Half a croissant, on a plate, with a sign in front of it saying '50c'
h a l f b a k e r y
What was the question again?

idea: add, search, annotate, link, view, overview, recent, by name, random

meta: news, help, about, links, report a problem

account: browse anonymously, or get an account and write.



Flywheel Stabilized Cruise Ship

Stop all that pesky rolling around..
(+1, -1)
  [vote for,

Cruise ships have progressively become less ship-like. Nowadays they're a sort of mobile hotel complex, with casinos and water slides and whatnot. Clearly people don't actually like being on ships. So, let's take it a step further... and take away all that pesky ocean induced movement. You're going to need massive flywheels. MASSIVE ones. Once you spin them up, the ship is going to maintain the same pitch and roll attitude throughout the voyage. Now, seasickness will be a thing of the past and the ship may host a more competitive snooker club.

Problems: The ship is going to have to be a lot stronger. In rough seas it is going to want to be completely level, when the ocean is at 45 degrees.

bs0u0155, Apr 21 2014

Gyros for pitch, roll, and list http://www.gyrogalestabilizers.com/
[the porpoise, Apr 21 2014]

Anti-rolling gyro http://en.wikipedia...i/Anti-rolling_gyro
[xaviergisz, Apr 22 2014]

Please log in.
If you're not logged in, you can see what this page looks like, but you will not be able to add anything.
Short name, e.g., Bob's Coffee
Destination URL. E.g., https://www.coffee.com/
Description (displayed with the short name and URL.)

       So the idea is to use gyros bigger than the ones they already use? How about we do a little searching before we post?
the porpoise, Apr 21 2014

       The thing you'd have to watch out for here is rumble from the flywheel. Especially if it's just out of audible range you'll induce some strange murders.   

       It might be cheaper to airlift people out to a drilling platform, but that's another day's idea, I suppose.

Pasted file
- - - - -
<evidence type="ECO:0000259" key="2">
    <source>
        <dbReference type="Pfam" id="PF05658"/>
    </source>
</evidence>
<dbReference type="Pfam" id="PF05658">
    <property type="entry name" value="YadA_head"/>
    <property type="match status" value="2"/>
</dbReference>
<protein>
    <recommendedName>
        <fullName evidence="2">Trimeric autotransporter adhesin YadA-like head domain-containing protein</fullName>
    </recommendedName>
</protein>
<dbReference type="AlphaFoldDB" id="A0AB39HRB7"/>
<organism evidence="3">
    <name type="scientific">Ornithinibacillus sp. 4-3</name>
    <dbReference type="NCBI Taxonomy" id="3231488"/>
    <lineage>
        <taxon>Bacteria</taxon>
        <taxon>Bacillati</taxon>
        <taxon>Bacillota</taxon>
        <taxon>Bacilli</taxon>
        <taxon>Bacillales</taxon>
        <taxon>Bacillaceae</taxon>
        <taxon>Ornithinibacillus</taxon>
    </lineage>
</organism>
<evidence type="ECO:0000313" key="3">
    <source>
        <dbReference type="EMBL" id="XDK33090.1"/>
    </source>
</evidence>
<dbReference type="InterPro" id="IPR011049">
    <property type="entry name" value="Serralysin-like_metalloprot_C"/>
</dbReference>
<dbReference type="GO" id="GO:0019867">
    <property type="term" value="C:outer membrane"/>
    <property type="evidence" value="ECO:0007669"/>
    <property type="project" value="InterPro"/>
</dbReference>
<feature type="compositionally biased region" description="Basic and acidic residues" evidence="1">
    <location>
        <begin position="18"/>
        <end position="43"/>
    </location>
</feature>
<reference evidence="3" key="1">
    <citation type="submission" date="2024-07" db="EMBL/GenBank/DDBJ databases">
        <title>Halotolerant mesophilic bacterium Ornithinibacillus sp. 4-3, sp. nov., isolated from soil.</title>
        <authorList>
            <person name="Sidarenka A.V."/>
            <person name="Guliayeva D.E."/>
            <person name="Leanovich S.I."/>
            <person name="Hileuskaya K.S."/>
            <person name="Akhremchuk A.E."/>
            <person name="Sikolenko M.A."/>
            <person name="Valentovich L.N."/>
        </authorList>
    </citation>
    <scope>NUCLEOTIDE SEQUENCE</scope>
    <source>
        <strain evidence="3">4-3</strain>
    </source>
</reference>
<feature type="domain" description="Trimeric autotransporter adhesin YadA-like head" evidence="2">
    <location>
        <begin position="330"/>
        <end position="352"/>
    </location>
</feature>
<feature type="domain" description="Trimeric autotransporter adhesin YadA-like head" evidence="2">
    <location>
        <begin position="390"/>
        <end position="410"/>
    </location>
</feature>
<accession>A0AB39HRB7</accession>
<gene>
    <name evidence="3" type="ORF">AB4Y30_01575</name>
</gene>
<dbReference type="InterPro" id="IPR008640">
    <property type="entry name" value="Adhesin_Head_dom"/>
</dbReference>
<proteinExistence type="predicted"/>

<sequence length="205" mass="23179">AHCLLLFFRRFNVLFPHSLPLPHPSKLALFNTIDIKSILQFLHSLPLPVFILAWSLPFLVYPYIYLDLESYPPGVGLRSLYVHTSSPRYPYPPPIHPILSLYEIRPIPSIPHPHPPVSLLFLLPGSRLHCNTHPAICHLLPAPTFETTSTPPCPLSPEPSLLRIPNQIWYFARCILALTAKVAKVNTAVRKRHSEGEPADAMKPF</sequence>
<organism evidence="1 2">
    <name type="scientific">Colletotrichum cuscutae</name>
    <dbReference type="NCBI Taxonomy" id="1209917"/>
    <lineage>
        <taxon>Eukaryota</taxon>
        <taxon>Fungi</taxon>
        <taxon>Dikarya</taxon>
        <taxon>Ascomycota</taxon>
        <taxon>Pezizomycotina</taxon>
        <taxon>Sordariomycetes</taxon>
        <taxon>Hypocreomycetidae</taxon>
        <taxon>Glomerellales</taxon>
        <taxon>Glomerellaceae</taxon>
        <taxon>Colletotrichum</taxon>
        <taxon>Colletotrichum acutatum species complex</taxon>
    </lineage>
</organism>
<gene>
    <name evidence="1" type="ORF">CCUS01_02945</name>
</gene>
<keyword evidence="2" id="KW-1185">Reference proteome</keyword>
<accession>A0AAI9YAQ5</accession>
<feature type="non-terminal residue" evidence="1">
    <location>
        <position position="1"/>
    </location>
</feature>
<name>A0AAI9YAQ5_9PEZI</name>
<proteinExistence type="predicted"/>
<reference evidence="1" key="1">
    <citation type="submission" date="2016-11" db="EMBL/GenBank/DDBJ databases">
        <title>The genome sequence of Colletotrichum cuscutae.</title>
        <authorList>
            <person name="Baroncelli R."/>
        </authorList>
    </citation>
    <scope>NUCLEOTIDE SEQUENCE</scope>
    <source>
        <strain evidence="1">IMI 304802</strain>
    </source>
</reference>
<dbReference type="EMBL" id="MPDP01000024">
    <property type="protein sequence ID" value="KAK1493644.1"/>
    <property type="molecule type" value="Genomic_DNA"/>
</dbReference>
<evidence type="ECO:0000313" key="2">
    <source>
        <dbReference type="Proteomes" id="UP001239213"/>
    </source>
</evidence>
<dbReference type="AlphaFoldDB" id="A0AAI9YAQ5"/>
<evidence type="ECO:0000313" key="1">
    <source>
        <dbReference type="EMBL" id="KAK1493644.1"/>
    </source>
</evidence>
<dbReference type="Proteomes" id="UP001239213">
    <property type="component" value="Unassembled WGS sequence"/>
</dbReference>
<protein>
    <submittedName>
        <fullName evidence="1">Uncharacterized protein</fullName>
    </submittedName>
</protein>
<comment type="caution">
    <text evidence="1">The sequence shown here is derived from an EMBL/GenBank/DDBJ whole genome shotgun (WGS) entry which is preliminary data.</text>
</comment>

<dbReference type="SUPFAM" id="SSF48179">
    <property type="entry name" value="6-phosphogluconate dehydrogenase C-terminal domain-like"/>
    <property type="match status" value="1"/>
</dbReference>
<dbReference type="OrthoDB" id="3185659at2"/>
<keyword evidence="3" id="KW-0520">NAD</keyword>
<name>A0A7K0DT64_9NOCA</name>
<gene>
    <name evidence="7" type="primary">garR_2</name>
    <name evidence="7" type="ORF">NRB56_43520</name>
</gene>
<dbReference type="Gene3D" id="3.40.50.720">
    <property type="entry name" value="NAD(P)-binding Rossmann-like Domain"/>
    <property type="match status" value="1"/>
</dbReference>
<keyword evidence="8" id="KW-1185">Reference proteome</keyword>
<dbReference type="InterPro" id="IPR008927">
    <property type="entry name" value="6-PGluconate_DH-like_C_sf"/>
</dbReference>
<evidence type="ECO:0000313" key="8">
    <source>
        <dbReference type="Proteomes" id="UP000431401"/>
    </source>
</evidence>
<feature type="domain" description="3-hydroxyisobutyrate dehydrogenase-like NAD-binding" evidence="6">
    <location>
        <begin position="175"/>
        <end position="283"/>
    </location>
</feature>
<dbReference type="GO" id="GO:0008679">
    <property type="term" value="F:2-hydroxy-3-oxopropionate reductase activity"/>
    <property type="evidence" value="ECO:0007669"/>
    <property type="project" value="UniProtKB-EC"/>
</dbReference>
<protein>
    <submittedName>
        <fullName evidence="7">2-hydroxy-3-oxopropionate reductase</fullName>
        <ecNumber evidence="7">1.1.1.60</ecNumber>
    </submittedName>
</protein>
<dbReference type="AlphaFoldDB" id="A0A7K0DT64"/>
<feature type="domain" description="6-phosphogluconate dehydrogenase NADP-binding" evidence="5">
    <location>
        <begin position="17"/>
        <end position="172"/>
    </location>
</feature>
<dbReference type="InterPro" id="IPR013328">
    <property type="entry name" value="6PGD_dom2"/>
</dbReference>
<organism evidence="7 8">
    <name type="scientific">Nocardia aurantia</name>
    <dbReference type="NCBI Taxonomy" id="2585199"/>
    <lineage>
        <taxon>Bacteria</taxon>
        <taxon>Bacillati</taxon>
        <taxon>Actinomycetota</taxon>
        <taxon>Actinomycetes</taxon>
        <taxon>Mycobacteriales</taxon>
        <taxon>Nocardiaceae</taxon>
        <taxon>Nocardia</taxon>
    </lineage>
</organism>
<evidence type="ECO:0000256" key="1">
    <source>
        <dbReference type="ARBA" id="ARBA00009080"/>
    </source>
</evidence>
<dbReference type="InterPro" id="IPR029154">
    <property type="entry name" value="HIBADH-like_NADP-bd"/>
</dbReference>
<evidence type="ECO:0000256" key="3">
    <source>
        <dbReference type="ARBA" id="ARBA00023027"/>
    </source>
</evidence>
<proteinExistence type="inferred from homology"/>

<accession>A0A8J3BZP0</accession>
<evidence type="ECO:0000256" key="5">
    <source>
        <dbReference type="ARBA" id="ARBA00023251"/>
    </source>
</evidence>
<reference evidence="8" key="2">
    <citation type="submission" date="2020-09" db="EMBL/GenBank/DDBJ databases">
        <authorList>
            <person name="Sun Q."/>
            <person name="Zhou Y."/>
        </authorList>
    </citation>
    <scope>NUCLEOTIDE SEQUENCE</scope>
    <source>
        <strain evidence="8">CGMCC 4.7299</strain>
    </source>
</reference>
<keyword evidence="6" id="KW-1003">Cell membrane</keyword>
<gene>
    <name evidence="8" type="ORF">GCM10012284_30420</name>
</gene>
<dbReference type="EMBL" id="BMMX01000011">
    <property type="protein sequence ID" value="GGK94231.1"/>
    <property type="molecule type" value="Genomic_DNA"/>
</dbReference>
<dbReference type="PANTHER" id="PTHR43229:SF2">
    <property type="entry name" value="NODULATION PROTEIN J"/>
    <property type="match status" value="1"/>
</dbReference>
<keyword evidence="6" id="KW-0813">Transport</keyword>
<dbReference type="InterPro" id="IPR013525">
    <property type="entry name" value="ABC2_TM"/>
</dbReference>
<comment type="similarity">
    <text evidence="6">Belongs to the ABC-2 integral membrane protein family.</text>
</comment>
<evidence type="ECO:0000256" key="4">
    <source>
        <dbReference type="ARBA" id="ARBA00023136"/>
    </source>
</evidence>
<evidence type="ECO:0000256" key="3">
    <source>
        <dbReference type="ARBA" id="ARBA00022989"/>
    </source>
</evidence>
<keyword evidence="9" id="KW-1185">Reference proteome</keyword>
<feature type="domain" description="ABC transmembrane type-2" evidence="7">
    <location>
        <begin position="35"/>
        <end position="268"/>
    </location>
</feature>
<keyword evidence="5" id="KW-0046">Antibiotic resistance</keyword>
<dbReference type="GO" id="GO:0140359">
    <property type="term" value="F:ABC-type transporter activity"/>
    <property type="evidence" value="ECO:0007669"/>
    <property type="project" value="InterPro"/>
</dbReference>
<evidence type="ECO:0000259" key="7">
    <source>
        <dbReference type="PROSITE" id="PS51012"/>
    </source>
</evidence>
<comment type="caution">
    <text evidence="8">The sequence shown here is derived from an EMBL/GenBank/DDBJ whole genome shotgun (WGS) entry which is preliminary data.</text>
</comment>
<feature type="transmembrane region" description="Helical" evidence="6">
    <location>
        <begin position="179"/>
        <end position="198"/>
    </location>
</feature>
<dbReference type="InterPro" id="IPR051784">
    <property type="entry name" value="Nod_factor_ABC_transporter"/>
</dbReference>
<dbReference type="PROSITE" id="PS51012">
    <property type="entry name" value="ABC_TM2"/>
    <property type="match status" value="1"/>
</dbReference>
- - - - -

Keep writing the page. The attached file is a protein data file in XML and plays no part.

skoomphemph, Apr 21 2014

       // use gyros bigger than the ones they already use //   

       Aren't existing gyro systems mainly used to control roll, but not pitch? If you try to control pitch (as proposed in this idea), that is a much more challenging task structurally (as noted).   

       Solution: To avoid having to make it strong enough to handle 45 rough seas, you can just turn the gyros off if the seas get too rough. I think cruise ships try to avoid rough seas anyway, so in such an emergency situation, plan on giving all passengers a refund based on how long you need to run with the gyros off.
scad mientist, Apr 21 2014

       If the starting point was roll gyros and the novelty is "use them for pitch too", then that isn't clear from the idea. Plus, I'm pretty sure pitch gyros have been done [link]. Not "MASSIVE" ones, but whatever, that's just making known tech bigger.
the porpoise, Apr 21 2014

       This would eliminate the natural wave effect in the pool. The one cruise my wife and I took was mostly on the Inside Passage, not in open ocean, but one of the days on the open ocean we discovered that the swimming pool on the top deck was sloshing very nicely. We spent hours there until my wife got seasick, probably largely from dehydration since we were having so much fun we forgot to stop for a drink.